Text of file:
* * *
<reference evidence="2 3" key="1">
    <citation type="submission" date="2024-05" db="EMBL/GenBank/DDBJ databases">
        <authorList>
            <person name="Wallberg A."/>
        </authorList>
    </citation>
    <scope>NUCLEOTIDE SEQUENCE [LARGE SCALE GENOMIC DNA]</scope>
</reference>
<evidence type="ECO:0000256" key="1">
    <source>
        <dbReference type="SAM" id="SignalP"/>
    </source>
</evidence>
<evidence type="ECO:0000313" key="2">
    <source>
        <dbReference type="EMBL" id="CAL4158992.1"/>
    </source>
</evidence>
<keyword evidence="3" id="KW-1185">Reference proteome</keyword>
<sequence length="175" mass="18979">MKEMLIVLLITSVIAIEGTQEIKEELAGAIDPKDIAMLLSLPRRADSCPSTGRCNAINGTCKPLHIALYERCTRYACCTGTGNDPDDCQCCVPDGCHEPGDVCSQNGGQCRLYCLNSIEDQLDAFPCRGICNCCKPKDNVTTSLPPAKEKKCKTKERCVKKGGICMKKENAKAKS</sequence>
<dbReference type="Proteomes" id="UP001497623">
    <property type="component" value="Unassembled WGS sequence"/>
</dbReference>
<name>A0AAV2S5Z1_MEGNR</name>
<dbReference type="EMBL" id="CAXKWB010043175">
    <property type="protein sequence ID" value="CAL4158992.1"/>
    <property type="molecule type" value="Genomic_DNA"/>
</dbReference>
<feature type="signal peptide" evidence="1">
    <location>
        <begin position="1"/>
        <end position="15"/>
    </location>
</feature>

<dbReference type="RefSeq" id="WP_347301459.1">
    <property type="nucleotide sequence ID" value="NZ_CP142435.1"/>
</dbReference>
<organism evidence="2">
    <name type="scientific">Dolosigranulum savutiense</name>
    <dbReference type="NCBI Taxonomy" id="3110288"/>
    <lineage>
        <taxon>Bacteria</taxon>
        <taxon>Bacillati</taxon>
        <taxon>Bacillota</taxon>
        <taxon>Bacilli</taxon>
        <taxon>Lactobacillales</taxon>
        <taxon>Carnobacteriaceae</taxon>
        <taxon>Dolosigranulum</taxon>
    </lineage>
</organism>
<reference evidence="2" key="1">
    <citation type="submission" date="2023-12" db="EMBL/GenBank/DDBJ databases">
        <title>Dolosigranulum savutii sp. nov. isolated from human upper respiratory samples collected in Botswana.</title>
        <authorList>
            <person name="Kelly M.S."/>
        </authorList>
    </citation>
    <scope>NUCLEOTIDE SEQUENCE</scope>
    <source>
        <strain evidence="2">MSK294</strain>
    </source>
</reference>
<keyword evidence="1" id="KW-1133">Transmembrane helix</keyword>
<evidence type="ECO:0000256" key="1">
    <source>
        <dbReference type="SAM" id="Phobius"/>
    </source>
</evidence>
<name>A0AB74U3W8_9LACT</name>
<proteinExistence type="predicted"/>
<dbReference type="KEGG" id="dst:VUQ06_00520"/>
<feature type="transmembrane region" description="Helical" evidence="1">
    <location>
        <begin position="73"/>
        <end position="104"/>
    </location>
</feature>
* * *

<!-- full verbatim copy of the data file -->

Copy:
<reference evidence="2 3" key="1">
    <citation type="submission" date="2024-05" db="EMBL/GenBank/DDBJ databases">
        <authorList>
            <person name="Wallberg A."/>
        </authorList>
    </citation>
    <scope>NUCLEOTIDE SEQUENCE [LARGE SCALE GENOMIC DNA]</scope>
</reference>
<evidence type="ECO:0000256" key="1">
    <source>
        <dbReference type="SAM" id="SignalP"/>
    </source>
</evidence>
<evidence type="ECO:0000313" key="2">
    <source>
        <dbReference type="EMBL" id="CAL4158992.1"/>
    </source>
</evidence>
<keyword evidence="3" id="KW-1185">Reference proteome</keyword>
<sequence length="175" mass="18979">MKEMLIVLLITSVIAIEGTQEIKEELAGAIDPKDIAMLLSLPRRADSCPSTGRCNAINGTCKPLHIALYERCTRYACCTGTGNDPDDCQCCVPDGCHEPGDVCSQNGGQCRLYCLNSIEDQLDAFPCRGICNCCKPKDNVTTSLPPAKEKKCKTKERCVKKGGICMKKENAKAKS</sequence>
<dbReference type="Proteomes" id="UP001497623">
    <property type="component" value="Unassembled WGS sequence"/>
</dbReference>
<name>A0AAV2S5Z1_MEGNR</name>
<dbReference type="EMBL" id="CAXKWB010043175">
    <property type="protein sequence ID" value="CAL4158992.1"/>
    <property type="molecule type" value="Genomic_DNA"/>
</dbReference>
<feature type="signal peptide" evidence="1">
    <location>
        <begin position="1"/>
        <end position="15"/>
    </location>
</feature>

<dbReference type="RefSeq" id="WP_347301459.1">
    <property type="nucleotide sequence ID" value="NZ_CP142435.1"/>
</dbReference>
<organism evidence="2">
    <name type="scientific">Dolosigranulum savutiense</name>
    <dbReference type="NCBI Taxonomy" id="3110288"/>
    <lineage>
        <taxon>Bacteria</taxon>
        <taxon>Bacillati</taxon>
        <taxon>Bacillota</taxon>
        <taxon>Bacilli</taxon>
        <taxon>Lactobacillales</taxon>
        <taxon>Carnobacteriaceae</taxon>
        <taxon>Dolosigranulum</taxon>
    </lineage>
</organism>
<reference evidence="2" key="1">
    <citation type="submission" date="2023-12" db="EMBL/GenBank/DDBJ databases">
        <title>Dolosigranulum savutii sp. nov. isolated from human upper respiratory samples collected in Botswana.</title>
        <authorList>
            <person name="Kelly M.S."/>
        </authorList>
    </citation>
    <scope>NUCLEOTIDE SEQUENCE</scope>
    <source>
        <strain evidence="2">MSK294</strain>
    </source>
</reference>
<keyword evidence="1" id="KW-1133">Transmembrane helix</keyword>
<evidence type="ECO:0000256" key="1">
    <source>
        <dbReference type="SAM" id="Phobius"/>
    </source>
</evidence>
<name>A0AB74U3W8_9LACT</name>
<proteinExistence type="predicted"/>
<dbReference type="KEGG" id="dst:VUQ06_00520"/>
<feature type="transmembrane region" description="Helical" evidence="1">
    <location>
        <begin position="73"/>
        <end position="104"/>
    </location>
</feature>